Pakistan receives $7.14bn inflows in first 10 months of fiscal year

Despite requests by Pakistan, Saudi Arabia has not yet resumed the oil facility on deferred payment

By Mehtab Haider
May 30, 2024
A representational image of a currency exchange agent counting US dollars — AFP/File

ISLAMABAD: Pakistan has fetched $7.14 billion dollar inflows in the shape of foreign loans during the first ten months of the current fiscal year 2023-24.


Despite requests by Pakistan, Saudi Arabia has not yet resumed the oil facility on deferred payment. However, Pakistan has received $100 million oil facility from the Islamic Development Bank (IsDB) facility of ITFC in April 2024.

The foreign inflows of $7.14 billion do not include $3 billion received by Pakistan from the IMF under the Standby Arrangement (SBA) programme. The total disbursement then rises to $10.3 bn so far in the current fiscal year. Pakistan had received $13 billion during the same period of the last ten months of the previous financial year.

On the other hand, the Ministry of Finance has conceded that expenditure remains under significant pressure due to rising mark-up rate. “The expenditure on the other hand remained under significant pressure due to rising markup payments,” the Ministry of Finance stated in monthly report released on Wednesday night.

However, to cope with this challenge, the government has adopted a prudent expenditure management strategy, which helped in restricting the growth in non-mark-up current spending to 20.4 percent during July-March FY2024 relative to a 54 percent increase in mark-up expenditures.

Resultantly, a primary surplus of 1.5 percent of GDP has been achieved, indicating substantial progress towards meeting the full-year primary surplus target of 0.4 percent of GDP. The government is highly committed to strengthening the public finances through reforms and initiatives on both revenue and expenditure sides. The aim is to promote sustainable and equitable growth by ensuring fiscal sustainability and creating adequate budgetary resources for social and development projects.

The fiscal consolidation efforts helped in improving the revenues from both tax and non-tax collection. Moderate recovery in economic activities, a gradual increase in imports complemented by various policy and administrative reforms & measures, including anti-smuggling and broadening tax measures, collectively increased the tax collection by 30.6 percent during Jul-Apr FY2024. With an unwavering commitment to achieving the full-year target, the FBR is putting in maximum effort. Furthermore, it is focusing on technology advancement measures, which will enable the FBR to improve the tax collection, hence the tax to GDP ratio.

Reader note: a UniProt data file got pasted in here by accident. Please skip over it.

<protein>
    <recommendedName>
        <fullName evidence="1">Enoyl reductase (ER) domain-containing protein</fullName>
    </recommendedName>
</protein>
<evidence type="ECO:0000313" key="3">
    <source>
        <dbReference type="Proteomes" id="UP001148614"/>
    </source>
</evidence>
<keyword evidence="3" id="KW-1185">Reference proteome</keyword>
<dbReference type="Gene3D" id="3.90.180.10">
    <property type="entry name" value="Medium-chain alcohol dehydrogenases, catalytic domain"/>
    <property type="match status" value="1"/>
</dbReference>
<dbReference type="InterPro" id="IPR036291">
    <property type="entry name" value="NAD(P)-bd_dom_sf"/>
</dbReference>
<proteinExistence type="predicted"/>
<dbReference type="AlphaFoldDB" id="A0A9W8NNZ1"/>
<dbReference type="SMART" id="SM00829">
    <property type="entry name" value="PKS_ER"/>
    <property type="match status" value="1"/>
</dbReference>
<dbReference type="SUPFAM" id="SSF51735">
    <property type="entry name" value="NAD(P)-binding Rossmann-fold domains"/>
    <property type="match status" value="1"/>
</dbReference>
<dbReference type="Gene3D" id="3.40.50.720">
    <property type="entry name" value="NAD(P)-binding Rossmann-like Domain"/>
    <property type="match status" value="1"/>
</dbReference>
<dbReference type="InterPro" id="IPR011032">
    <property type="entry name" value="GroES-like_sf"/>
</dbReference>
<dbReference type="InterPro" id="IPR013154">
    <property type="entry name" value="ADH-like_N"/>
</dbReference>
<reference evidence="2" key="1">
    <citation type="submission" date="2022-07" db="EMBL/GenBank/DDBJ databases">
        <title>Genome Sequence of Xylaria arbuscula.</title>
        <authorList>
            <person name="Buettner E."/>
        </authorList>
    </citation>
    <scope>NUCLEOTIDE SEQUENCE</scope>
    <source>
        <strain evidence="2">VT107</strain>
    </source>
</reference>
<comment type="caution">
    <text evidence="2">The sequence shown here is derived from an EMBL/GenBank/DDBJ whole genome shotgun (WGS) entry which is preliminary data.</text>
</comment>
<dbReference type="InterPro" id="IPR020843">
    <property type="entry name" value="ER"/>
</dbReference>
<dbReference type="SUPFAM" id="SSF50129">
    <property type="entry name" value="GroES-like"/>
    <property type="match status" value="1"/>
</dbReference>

The ministry further stated that as the fiscal year is about to end, the economic indicators demonstrate strengthening of stability in the real, fiscal and external sectors. GDP growth is elevating while inflation rates are on a decline with a positive primary balance, reflecting the effectiveness of recent fiscal consolidation efforts.

The economic performance also reveals that agriculture has been a major contributor to this fiscal year’s economic upswing, attributed to government-led initiatives that enhanced input supply and credit disbursements. The LSM sector experienced a slight contraction but has shown improvement compared to the previous year. Fiscal measures have boosted both tax and non-tax revenues, helping maintain a stable fiscal deficit, while improvement in the current account balance highlight a healthier external sector driven by better trade balances and increased foreign direct investment. The economic outlook is promising as industrial activities are gradually improving, inflation is on a downward trajectory and the external sector is stable. Going forward, the economy will gain momentum in the coming months of this fiscal year. On front of external dollar inflows, the multilateral creditors have disbursed $2.8 billion during the first ten months of the current fiscal year out of which the World Bank disbursed the major chunk of foreign loans. The WB disbursed $1.353 billion under IDA loans and $171 million under IBRD loans. The ADB disbursed $708 million and AIIB $310 million.